I think it’s fun when I travel to a new place and find a connection I wasn’t expecting. That happened to me last fall when I visited Yorkshire. As I looked at a map to determine the route from York to the Farfield Mill Art & Heritage Centre in Sedbergh, I noticed that the drive could take me right through a town called Skipton.
Skipton?! Where had I heard of Skipton?
I wracked my brain, finally remembering that a pub in Skipton is where Alan and Celia met for the first time after connecting online, not having seen each other since they were teenagers. Both widowed and now in their 70s, they chose Skipton as a halfway point to meet, since Alan lived in Halifax and Celia in Harrogate.
I think that meeting in Skipton took place on the first show of the first season of the delightful BBC series, “Last Tango in Halifax.” I won’t go into the details of the show itself, but basically it’s the story of high school sweethearts falling in love all over again – but with all the added complications you’d expect with grown children, grandchildren, health and money issues, and so on. You can visit the PBS site for more information or read a great review of the show on the blog Seniors for Living.
As you may have guessed, I love this show. I’m also a huge fan of “Downton Abbey” and “Doc Martin” and most of the other great English series that appear on my PBS channel, Cleveland’s WVIZ.
I embarrassed myself more than once on that trip by exclaiming enthusiastically to local Yorkshiremen and women, “Don’t you LOVE ‘Last Tango in Halifax?!!’ “ The story is set in the towns and countryside right where they LIVE, so it seems to me that most folks would at least know of its existence, right?
I mean, if they decided to film a series called “Last Tango in Ashtabula,” I’m pretty sure everyone would know about it around here and be pretty excited, too. Maybe since England is geographically so small, the BBC is out and about filming things all the time and the people are just used to it. I do know that “Brideshead Revisited” and “All Creatures Great and Small” also were filmed in the area.
So no, the people I accosted in York, Sedbergh and Skipton hadn’t heard of the show. While perfectly pleasant, they looked at me in bewilderment, apologizing for not knowing anything about this television show the Yank was all excited about.
But anyway, my buddy Bernadette and I stopped in Skipton for lunch on the way to Sedbergh. We sat at a table by the fire in a pub that was reminiscent of the one where Celia and Alan first became reacquainted. Though the couple just had tea or wine or something (it was evening and rainy and gloomy), they could just as easily have stayed for dinner and ordered pub food much like my lunch.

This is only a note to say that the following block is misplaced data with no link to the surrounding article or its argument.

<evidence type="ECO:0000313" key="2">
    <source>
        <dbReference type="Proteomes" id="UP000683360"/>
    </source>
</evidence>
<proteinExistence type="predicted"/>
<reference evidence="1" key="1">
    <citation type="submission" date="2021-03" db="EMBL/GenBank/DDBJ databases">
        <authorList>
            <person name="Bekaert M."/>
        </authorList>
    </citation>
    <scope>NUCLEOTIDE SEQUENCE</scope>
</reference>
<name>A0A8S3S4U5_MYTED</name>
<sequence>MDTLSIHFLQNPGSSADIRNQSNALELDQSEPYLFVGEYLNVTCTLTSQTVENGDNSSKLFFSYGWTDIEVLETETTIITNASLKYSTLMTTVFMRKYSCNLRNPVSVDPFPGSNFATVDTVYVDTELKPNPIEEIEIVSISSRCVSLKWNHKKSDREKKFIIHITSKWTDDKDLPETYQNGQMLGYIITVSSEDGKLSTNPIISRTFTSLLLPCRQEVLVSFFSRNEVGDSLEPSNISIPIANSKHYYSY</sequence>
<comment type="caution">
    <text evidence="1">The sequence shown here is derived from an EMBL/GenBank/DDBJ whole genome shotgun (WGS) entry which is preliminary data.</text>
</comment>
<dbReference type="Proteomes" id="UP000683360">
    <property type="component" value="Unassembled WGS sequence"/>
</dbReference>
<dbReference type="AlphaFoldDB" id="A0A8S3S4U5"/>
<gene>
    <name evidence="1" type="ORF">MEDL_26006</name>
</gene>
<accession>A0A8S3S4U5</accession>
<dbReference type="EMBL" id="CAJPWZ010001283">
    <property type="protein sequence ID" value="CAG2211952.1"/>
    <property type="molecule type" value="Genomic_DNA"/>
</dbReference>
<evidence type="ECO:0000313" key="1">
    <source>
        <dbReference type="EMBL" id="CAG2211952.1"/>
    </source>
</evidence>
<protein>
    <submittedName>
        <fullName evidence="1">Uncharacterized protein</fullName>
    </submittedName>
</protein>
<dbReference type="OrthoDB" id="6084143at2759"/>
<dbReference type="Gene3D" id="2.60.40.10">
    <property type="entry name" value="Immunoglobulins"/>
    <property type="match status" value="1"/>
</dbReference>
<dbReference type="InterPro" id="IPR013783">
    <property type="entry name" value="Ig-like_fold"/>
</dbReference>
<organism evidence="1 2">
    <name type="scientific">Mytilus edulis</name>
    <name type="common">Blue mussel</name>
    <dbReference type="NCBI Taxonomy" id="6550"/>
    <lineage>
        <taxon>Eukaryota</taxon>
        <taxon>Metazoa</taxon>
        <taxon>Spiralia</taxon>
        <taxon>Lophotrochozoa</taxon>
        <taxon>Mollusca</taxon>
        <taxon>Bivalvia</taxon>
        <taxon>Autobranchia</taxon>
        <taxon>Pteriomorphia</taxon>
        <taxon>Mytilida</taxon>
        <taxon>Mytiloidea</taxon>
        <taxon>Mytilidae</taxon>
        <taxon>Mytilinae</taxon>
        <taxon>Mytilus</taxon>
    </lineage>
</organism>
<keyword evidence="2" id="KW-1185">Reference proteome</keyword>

I was looking forward to my first-ever, quintessentially English pub lunch of fish and chips. Imagine my astonishment when the meal was served with a nasty surprise: a side order of mushy peas. That’s right. MUSHY PEAS. That’s the green blob on the plate.
Apparently mushy peas are commonly served with fish and chips in England, although I can’t for the life of me imagine who would want to eat them. They are exactly what they claim to be: green peas mashed up into a vile green paste. I’m not sure they’re even seasoned. Why would anyone think it’s a good idea to take perfectly edible, innocent little peas and smash them to glue-like consistency to serve with nice crispy fried fish and French fries? Did someone think, hmm, let’s balance the crispy delicious fish and potatoes with something of a different and frighteningly disgusting consistency?
Man. I just don’t get that at all. I’ve never understood how Australians could think serving baked beans on toast was an acceptable option for a light meal on a Sunday evening, either, but I digress.
And how did I get to talking about food?
Anyway, despite the mushy peas, I got a happy little kick out of eating lunch in Skipton. Believe me when I tell you, that’s the whole story. I didn’t meet Alan or Celia. Didn’t run into Gillian or Caroline or Kate. In fact, I’m not sure the cast ever had reason to return to Skipton in subsequent episodes. All I saw was the high street and road leading into town, so I can’t say I actually toured Skipton or anything like that. Having read more about it (see link above), I’m sorry I didn’t explore the market town beyond the borders of the pub.
As it happens, it doesn’t take much to tickle my fancy. That may be why I have had no qualms about writing a blog, never worrying about what on earth I’d talk about from one week to the next.
I had fish and chips and mushy peas in a pub in Skipton and it was a great day in Yorkshire. Yay! Now I can only hope you may be as easily amused by my stories . . . .
Thanks for stopping by!
You are such a card Kate. While I do not normally mash my peas I am going to give it a try. Green mash sounds good to me. I have tried watching Last Tango in Halifax but find all of those characters nuts. My cousin introduced me to the show thinking since I liked Downtown this would follow suite. No.
Your blogs tickle me. Thanks
Thanks, Deb! I would just like to add that “mushy peas” is what they call it, too. I did not make up that disparaging name. I normally like peas. i did NOT like them mushy (obviously)!
Mushy peas are a delicacy. An American friend of mine always insists on calling them ‘Yorkshire Guacamole’.
Hmm. Not too sure about “delicacy!” But adding some nice spices and maybe a little sour cream? You might have a tasty guacamole substitute! 🙂
The traditional accompaniment is vinegar. In Lancashire there are market stalls that just sell mushy peas without the fish and chips. I love them!
I would try it again with vinegar! Thanks for reading!